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Bosnia taught me how languages can be used to foster division ... I never want to see that here

Acting up: Irish language protest at Stormont with (from left) Caral Ni Chuilin, Michelle O’Neill and Conor Murphy
Acting up: Irish language protest at Stormont with (from left) Caral Ni Chuilin, Michelle O’Neill and Conor Murphy

By Doug Beattie MC

We live in a vibrant, eclectic and culturally rich part of the UK. My identity and culture are proudly represented by the Union flag, God Save the Queen, Ulster and Ireland rugby, Gaelic games, the shamrock, Guinness, St Patrick's Day, Derry and Londonderry, the sash my father wore, poets and authors, actors and artists, and Ulster-Scots and the Irish language.

I support all the home nations football teams (unless they are playing Northern Ireland) and I support the Republic of Ireland (unless they are playing the home nations).

I am an Ulsterman, I am Irish and I am British - I am made up of many things and I share many things with those who live in the same space as me, yet view themselves purely as Irish, British, or as an Ulster-Scot.

If I look at all those things that I believe define me, my identity and culture, I find it hard to accept anything that will divide me from those who view themselves differently, yet hold many of the same things dear to them.

The implementation of specific language acts would not, in my opinion, be good for Northern Ireland. The unintentional consequence would be to separate and divide by marking out community territories and boundaries.

That is not to say that I do not feel that indigenous languages aren't a part of my identity or culture, because they certainly are.

However, the price to be paid for a language act - be that an Irish Language Act, or an Ulster Scots Act - is too high, and I am not referring to monetary value.

It would be divisive, it would separate and it would alienate communities in the exactly the same way as flags or painted kerb-stones.

Language is often bound up with identity, and that is especially true of this society at this point in time.

It is, unfortunately, the case that language has been used by some as a political weapon and a tool to divide and exclude; to separate out one section of our society from another. The provisions of an Irish Language Act would see the likes of Portadown town centre festooned with dual English and Ulster-Scots signs, while areas such as the Garvaghy Road would be clearly delineated by English and Irish language signs.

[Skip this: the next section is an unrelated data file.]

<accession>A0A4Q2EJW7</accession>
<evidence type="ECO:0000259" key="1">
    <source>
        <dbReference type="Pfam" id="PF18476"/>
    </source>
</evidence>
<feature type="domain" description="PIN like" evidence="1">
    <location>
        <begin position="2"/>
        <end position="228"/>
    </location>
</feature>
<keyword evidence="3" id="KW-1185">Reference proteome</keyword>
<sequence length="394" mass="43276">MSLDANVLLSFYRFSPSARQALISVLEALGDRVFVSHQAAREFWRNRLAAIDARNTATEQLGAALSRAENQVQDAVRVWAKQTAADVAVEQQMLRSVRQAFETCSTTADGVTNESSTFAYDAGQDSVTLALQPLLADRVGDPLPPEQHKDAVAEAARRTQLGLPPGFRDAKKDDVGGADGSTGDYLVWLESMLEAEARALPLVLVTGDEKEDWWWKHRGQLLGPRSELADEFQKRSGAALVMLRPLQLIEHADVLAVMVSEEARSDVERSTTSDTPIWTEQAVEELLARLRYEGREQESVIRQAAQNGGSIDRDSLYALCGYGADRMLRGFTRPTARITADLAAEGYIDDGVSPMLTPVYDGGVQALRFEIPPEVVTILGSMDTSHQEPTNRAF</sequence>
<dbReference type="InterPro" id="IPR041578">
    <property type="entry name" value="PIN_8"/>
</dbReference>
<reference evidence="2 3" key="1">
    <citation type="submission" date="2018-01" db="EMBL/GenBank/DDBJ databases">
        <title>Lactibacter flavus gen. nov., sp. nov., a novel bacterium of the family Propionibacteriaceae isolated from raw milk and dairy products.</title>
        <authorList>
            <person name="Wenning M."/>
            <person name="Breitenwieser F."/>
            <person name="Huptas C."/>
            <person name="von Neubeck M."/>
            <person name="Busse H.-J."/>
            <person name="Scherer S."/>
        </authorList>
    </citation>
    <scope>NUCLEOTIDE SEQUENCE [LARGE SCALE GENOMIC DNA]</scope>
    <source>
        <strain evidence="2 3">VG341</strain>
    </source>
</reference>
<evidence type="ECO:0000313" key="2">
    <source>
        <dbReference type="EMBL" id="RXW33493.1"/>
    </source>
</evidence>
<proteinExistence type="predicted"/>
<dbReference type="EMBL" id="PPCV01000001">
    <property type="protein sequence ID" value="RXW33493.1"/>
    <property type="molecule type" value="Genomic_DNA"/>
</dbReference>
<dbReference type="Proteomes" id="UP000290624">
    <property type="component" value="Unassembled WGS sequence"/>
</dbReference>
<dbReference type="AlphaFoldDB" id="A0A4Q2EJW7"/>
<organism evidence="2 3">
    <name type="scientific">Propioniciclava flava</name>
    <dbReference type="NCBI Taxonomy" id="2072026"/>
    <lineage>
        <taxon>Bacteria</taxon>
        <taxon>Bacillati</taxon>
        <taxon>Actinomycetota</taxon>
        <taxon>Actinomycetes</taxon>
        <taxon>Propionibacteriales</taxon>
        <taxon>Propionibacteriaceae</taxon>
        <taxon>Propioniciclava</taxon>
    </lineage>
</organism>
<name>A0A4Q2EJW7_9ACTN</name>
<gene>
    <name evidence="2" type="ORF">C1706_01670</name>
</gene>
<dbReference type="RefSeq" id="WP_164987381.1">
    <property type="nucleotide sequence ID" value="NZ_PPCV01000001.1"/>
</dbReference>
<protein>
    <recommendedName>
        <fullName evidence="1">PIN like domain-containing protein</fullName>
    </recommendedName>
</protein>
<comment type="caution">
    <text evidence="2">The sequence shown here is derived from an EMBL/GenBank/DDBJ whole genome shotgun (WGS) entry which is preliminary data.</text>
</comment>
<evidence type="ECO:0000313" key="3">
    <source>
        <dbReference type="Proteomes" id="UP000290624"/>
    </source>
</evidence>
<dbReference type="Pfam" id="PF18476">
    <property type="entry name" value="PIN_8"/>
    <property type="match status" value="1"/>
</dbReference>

This can only create division and tension, and I cannot see how this would be good for Northern Ireland in the short to medium-term.

I ask those who are promoting such a move, how do you intend to stop this clear and permanent marking of territory and the delineation between nationalist and unionist areas?

As a serving soldier in Bosnia, I saw what entrenched divisions along cultural, ethnic and linguistic lines can look like, and I would never wish that for Northern Ireland.

If any deal to get the Executive and Assembly up and running means our country will become more divided, more sectarian and more unstable, I cannot support it. Nor can I support an Ulster Scots Act as some kind of pay-off for an Irish Language Act.

The reality remains that we have spent years trying to bring communities together. I believe that what is proposed will merely reinforce division.

My views are not bigoted; they are not one-sided. They are not about denying anyone the ability to express their identity, or culture.

In fact, I want Northern Ireland to promote our culture - including languages - so that it enriches the whole of our society and is not used - as it has been - to denigrate, or exclude, certain sections of it.

Back in April 2017, I proposed that the Commission on Flags, Identity, Culture and Tradition, established by both Martin McGuinness and Arlene Foster, should be given time and space to come up with recommendations that could give the protection many so dearly want and, as a result, take the heat out of the language issue.

Why this opportunity was not seized, examined, or even debated, remains a mystery to me.

I believe that the Irish language and Ulster-Scots enrich our identity and culture. They should not be denigrated or abused - as they both have been - and they should not be used as a political tool with which to beat others.

Doug Beattie MC is Ulster Unionist MLA for Upper Bann

Belfast Telegraph

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